Liberal critics of Israeli Prime Minister Benjamin Netanyahu were quick to seize on the results of the recent Knesset election that the Israeli people had rendered a negative verdict on his stands on the peace process. Left-wing parties that blamed Netanyahu and his government may have fared poorly in the vote and even the Labor Party abandoned a peace platform in the hope of winning back centrist voters who have understandably given up on the Palestinians. Yet that hasn’t stopped some talking heads from jumping to the conclusion that Netanyahu’s showing was proof that Israelis were actually voting for a renewed emphasis on negotiations and would approve of foreign pressure on their government to make concessions.
But the latest statement by the man whose party was the big winner in the election makes it clear that any idea that Israelis cast their ballot on other issues. Yair Lapid’s Yesh Atid Party was the runner up in the vote as the former journalists new faction came out of nowhere to win 19 Knesset seats and made him the lynchpin of any future coalition headed by Netanyahu. Yet despite the hopes of some Americans that he represents a different point of view about peace, yesterday he told a gathering of the Conference of Presidents of Major Jewish Organizations that his views were very much in line with those of Netanyahu. As Haaretz reports, the only criticism about Israel’s negotiating stance that he uttered was of Netanyahu’s predecessor for offering to give away too much:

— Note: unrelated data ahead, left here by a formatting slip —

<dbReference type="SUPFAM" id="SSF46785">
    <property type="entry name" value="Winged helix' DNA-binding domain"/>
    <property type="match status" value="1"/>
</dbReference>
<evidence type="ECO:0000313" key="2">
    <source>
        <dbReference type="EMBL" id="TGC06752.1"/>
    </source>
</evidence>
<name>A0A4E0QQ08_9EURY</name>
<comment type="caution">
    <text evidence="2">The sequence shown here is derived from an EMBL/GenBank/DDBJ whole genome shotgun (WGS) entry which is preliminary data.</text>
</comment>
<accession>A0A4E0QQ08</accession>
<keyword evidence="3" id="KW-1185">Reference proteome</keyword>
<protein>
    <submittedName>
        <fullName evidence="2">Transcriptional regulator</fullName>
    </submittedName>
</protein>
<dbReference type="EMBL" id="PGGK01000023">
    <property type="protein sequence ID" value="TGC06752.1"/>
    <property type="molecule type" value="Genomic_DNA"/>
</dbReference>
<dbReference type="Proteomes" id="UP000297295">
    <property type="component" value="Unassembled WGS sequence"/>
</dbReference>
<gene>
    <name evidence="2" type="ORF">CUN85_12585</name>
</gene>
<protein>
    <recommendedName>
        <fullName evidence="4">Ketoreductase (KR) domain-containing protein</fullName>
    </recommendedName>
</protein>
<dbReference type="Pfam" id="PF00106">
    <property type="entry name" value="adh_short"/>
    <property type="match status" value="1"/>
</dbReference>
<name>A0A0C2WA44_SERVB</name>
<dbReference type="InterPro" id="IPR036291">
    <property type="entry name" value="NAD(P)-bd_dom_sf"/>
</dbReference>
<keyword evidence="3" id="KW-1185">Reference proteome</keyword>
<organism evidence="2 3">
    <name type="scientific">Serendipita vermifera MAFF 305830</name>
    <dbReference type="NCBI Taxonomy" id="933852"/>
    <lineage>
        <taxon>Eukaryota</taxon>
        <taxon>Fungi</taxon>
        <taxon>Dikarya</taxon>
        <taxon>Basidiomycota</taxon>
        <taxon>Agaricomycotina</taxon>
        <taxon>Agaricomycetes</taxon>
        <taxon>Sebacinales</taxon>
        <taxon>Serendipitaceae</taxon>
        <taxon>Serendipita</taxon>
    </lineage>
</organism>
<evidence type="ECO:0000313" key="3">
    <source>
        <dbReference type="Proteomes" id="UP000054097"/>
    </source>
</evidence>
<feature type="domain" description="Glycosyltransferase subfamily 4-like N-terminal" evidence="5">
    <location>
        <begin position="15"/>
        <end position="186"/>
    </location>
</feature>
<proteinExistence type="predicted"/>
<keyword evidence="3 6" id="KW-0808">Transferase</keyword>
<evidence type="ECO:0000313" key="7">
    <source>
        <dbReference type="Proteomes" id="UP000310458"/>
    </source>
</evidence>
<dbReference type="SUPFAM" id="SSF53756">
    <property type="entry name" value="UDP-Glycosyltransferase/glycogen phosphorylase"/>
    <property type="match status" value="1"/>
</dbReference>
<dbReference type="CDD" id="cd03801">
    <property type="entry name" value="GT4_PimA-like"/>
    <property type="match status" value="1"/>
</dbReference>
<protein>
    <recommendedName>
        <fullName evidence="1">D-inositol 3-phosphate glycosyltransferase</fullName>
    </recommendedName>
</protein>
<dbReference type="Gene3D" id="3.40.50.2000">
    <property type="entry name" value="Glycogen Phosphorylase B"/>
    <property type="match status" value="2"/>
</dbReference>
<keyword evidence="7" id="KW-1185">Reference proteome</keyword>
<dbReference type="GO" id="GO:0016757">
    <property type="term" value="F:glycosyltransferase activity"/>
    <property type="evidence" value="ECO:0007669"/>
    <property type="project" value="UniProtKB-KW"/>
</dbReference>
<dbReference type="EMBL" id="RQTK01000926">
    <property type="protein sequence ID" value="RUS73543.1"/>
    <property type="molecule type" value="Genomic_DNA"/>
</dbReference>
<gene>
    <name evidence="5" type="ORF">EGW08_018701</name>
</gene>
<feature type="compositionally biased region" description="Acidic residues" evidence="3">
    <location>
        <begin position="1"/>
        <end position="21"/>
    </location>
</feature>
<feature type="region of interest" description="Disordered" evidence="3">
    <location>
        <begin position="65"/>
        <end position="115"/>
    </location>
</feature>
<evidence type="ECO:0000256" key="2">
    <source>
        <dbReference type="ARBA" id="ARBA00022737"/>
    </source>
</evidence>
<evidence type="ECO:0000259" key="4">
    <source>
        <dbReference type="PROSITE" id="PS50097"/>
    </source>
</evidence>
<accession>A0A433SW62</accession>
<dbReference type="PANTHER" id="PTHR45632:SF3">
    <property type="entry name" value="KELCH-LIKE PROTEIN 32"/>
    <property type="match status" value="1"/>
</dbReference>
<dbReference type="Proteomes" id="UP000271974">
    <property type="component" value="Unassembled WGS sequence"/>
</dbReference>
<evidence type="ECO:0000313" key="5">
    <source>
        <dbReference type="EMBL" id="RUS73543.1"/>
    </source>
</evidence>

Yesh Atid chairman Yair Lapid opposes any division of Jerusalem as part of negotiations with the Palestinians, he said on Tuesday evening.
“Ehud Olmert’s government went too far” in its talks with the Palestinians, Lapid said. “It was wrong when it began discussing issues that bore waiting on, such as Jerusalem and the right of return. I oppose any withdrawal in Jerusalem, which isn’t only a place, but an idea as well.”
This places Lapid very much on the same page with Netanyahu and in clear opposition to the terms that many American liberals and President Obama has endorsed. In 2008, Olmert offered Palestinian Authority leader Mahmoud Abbas an independent Palestinian state in almost all of the West Bank, Gaza and a large share of Jerusalem. Abbas fled the talks rather than formally turn the deal down. But Lapid, along with most Israelis, believes Jerusalem shouldn’t be divided.
President Obama has treated Netanyahu’s decision to build homes in existing Jewish neighborhoods in Jerusalem as an insult to the U.S. but Lapid agrees with the prime minister that cutting up the country’s capital is unthinkable. Since, like Lapid, Netanyahu has reaffirmed his support for a two state solution, there likely will be very little tension on peace issues between the two men in the next government.
Lapid’s rise reflects the way the overwhelming majority of Israelis have moved on from their prior obsession with the peace process. Since the Palestinians have repeatedly rejected peace and used Israeli withdrawals to create terror enclaves like Gaza, there is a consensus that until a sea change occurs among Arabs, more such concessions are unthinkable. Lapid and Netanyahu may have their disagreements over the economic issues that helped propel Yesh Atid to second place in the vote. But they appear willing to work together along with Naftali Bennett’s Jewish Home Party (which is to the right of the Likud on peace issues) to craft new legislation that would end the ultra-Orthodox draft exemptions that anger the rest of the country.
The next Israeli government may not be as stable as its predecessor due to the outsized personalities and egos of its predecessor. But as Lapid’s statement indicates, any American expectation that Yesh Atid will change Netanyahu’s negotiating position has no basis in fact.